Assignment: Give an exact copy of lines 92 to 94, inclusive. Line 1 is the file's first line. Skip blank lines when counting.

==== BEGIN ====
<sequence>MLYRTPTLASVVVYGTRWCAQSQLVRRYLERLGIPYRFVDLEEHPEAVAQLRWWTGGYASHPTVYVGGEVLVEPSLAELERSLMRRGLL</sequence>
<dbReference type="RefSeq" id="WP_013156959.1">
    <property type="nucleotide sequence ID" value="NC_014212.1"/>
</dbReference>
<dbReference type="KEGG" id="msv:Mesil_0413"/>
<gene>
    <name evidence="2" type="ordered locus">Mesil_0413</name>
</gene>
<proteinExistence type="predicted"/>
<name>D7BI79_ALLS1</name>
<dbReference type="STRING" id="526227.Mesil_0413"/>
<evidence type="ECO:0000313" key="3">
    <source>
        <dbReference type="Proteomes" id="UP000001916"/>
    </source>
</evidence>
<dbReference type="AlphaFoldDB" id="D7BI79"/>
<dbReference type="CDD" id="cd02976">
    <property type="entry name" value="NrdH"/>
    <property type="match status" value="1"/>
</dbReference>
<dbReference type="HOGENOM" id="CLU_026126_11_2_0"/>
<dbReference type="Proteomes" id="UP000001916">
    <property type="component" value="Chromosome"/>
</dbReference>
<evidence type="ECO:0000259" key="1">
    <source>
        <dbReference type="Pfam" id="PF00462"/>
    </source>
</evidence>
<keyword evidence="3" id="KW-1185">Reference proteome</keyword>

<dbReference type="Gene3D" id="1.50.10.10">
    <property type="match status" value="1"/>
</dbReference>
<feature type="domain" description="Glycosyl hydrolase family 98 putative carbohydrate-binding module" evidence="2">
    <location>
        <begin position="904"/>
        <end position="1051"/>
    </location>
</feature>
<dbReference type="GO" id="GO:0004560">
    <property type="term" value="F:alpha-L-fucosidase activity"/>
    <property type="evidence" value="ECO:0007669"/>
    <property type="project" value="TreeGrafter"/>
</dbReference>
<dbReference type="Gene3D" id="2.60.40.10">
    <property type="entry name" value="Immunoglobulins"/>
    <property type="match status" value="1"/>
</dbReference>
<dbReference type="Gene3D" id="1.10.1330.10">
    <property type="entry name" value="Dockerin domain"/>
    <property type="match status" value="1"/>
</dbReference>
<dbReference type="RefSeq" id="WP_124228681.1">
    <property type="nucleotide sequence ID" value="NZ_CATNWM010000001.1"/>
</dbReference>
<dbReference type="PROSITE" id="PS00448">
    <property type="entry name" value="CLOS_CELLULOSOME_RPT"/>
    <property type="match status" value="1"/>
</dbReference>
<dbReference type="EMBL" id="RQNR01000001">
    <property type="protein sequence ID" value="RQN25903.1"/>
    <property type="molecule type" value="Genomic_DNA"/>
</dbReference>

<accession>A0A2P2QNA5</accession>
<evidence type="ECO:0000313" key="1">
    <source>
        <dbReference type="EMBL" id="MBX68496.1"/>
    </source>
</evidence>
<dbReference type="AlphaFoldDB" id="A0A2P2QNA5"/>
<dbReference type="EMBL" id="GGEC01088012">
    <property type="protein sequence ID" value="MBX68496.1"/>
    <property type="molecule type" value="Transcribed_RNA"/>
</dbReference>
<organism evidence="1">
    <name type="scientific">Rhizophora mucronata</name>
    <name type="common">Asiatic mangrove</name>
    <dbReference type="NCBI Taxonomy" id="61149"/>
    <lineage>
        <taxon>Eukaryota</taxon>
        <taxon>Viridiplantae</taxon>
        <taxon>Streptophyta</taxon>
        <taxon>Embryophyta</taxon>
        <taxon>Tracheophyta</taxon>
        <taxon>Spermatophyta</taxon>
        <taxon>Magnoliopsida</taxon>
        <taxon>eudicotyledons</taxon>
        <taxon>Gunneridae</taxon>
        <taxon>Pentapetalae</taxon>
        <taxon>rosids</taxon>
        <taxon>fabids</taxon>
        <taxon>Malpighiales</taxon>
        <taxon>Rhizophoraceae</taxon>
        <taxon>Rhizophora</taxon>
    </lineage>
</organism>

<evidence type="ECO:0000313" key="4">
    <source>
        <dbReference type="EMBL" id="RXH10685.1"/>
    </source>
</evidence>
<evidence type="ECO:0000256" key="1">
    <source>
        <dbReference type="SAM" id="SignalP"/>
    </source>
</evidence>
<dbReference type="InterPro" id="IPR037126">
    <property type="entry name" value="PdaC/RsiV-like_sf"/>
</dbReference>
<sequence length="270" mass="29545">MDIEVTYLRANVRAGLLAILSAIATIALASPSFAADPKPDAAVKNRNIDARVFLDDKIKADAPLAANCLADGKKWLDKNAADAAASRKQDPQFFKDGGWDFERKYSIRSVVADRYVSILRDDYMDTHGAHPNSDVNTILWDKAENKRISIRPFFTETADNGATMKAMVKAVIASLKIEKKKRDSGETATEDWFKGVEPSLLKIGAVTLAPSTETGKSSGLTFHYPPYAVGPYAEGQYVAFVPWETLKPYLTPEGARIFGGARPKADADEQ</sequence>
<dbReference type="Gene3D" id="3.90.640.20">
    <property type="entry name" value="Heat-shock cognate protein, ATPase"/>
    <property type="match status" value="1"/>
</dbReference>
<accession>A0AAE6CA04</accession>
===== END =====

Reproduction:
        <taxon>fabids</taxon>
        <taxon>Malpighiales</taxon>
        <taxon>Rhizophoraceae</taxon>